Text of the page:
Governance In Northern Province Of Sri Lanka
CV Wigneswaran, Chief Minister of Northern Province of Sri Lanka has lamented in a recent public speech on January 10, organized by a Colombo-based think tank that Colombo is not appreciative of the essence of issues of governance in his province. The Chief Minister has opined that Sri Lanka Army (SLA) is hindering governance in the northern province and that post-war context demands a different approach to governance.1 Wigneswaran has further highlighted that militarization is affecting resettlement of the internally displaced Tamils, the SLA has taken over private land and even agricultural activities and as a result “locals have to purchase produce from their own land cultivated by Army”.2 The Chief Minister has also spoken on his recurring difference with the provincial Governor, Maj Gen (retd) G.A.Chandrasiri inter-alia alleging inadequate administrative structure and staff with the province as well as his administrative staff being “used to the Governor`s ways”3 are posing hurdles. Wigneswaran has, however, admitted that there has been some progress in these matters after his recent interactions with President Rajapakse.
The essence of the problem which the Chief Minister has highlighted is that there is dualism in administration in the province and that the officials of the provincial administration are often facing contradictory or overlapping instructions from the provincial government and the Governor. Some may view this as an outcome of a structural problem of the 13th Amendment. This aspect seems to have got accentuated in the Northern province as against other provinces in Sri Lanka, because of the fundamental differences between the Rajapakse regime and the Tamil National Alliance (TNA) on the issue of devolution and rights of Tamils on the one hand and the Army and the TNA on the other, rendering the functioning of the northern provincial government difficult. This, according to the Chief Minister, is affecting the implementation of the policies. There are, however, reports that the present governor is not unpopular with the provincial bureaucracy including Mrs. R. Wijiayaludchumi, the chief secretary. On the contrary, there are media reports that the chief secretary has been receiving threats for not being cooperative with the TNA executive.
Wigneswaran has been having a political tussle with governor Chandrasiri even before September last year when elections brought the TNA to power and has frequently expressed his uneasiness towards the governor. The stand of Wigneswaran does not seem to arise on matters of principle because during the last presidential elections in Sri Lanka he had supported Sarath Fonseka, a retired general, against Rajapakse.4 Despite the hangover of the past, the Chief Minister and his ruling political alliance seems basically intended to ensure a more effective control of the political executive over the provincial bureaucracy. The problems are systemic because of the very limited political and administrative devolution affected to the northern province by the Rajapakse government.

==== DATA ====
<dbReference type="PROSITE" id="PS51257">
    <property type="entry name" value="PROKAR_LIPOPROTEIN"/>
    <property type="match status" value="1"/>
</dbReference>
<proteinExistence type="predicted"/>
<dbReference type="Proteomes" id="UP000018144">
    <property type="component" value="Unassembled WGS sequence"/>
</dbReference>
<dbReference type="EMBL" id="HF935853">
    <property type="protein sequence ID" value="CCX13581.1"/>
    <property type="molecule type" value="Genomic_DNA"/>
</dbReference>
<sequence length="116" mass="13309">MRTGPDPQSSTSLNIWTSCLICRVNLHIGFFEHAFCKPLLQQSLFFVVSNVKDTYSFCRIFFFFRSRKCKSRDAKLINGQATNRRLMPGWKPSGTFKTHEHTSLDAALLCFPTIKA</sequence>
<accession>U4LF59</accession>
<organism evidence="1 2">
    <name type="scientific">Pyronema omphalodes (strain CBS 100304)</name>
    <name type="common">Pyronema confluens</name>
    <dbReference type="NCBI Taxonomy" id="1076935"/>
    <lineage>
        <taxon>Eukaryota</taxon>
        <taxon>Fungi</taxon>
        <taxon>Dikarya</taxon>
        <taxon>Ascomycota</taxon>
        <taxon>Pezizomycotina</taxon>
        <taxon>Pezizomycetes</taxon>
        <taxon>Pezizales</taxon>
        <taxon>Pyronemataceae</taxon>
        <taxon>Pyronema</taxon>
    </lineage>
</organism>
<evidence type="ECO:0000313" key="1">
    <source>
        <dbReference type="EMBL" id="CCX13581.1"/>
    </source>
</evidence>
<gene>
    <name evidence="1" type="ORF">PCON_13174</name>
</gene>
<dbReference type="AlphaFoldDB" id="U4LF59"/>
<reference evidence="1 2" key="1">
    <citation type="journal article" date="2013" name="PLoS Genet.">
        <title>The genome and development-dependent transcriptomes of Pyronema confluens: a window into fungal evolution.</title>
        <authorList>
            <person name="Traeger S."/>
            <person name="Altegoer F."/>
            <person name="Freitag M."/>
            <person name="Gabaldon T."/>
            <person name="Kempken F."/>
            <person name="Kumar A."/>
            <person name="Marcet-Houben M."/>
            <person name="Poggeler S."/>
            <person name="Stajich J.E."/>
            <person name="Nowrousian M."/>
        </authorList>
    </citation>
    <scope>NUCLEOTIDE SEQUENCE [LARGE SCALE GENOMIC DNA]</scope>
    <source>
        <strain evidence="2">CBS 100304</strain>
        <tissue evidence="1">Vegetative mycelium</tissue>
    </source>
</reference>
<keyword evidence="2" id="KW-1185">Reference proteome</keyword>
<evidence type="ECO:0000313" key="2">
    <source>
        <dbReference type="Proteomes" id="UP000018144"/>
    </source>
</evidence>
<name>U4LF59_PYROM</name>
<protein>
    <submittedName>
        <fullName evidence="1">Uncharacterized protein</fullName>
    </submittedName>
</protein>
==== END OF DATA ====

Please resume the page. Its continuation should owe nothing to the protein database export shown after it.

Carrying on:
It is, therefore, essential to codify the executive instructions for administering the northern province under some statutory rules issued at the provincial level with concurrence of the central government. The proposed executive instructions may apply to all the provinces. Such a measure may even be supported by the UNP and some of the other non-Tamil political parties. This may seem an apparent anomaly with statutory rules to be operative in the province suggested to be issued with central government concurrence (which should be exercised through the governor). However, there may not exist any alternative because of some grey areas in the devolution process and the de-facto overlapping jurisdiction being exercised by the northern province`s chief minister and the governor, as cited above. The statutory rules should not leave any scope for cognizance of directives or advice from the provincial governor to the provincial officials. Article 154 of Sri Lanka’s Constitution read with the 13th Amendment does not seem to pose any impediment in this regard. The only point of interface should be at the provincial apex level, i.e., between the chief minister and the governor. Unresolved or contentious issues thereafter may only be mediated at the level of the central government under a consensus. Without such an institutional arrangement, a virtual subversion of the limited devolution to the northern province would actually be taking place.
The issues at stake are significant from the standpoint of economic empowerment of the agrarian Tamil people, ensuring sustainable means of livelihood for them and overall development of their violence ravaged province, and most importantly the unity of the country. Not only the Tamil parties of Sri Lanka but some of the mainstream political parties of that country including the progressive elements like Sri Lanka Sama Samaja and Nava Sama Samaja Party have an important role to play towards ensuring that the limited devolution process in Sri Lanka.
A mature handling on the part of Wigneswaran will be necessary so that the constitutional structure is not eroded and a constant dialogue ensues between the provincial political executive and the Rajapakse administration. Attempts by the Wigneswaran government to pressurise the centre by invoking Article 154B to withdraw the governor is unlikely to yield desirable outcomes. In fact the focus should be on effective governance in the existing limited functional areas devolved. (Eurasia Review)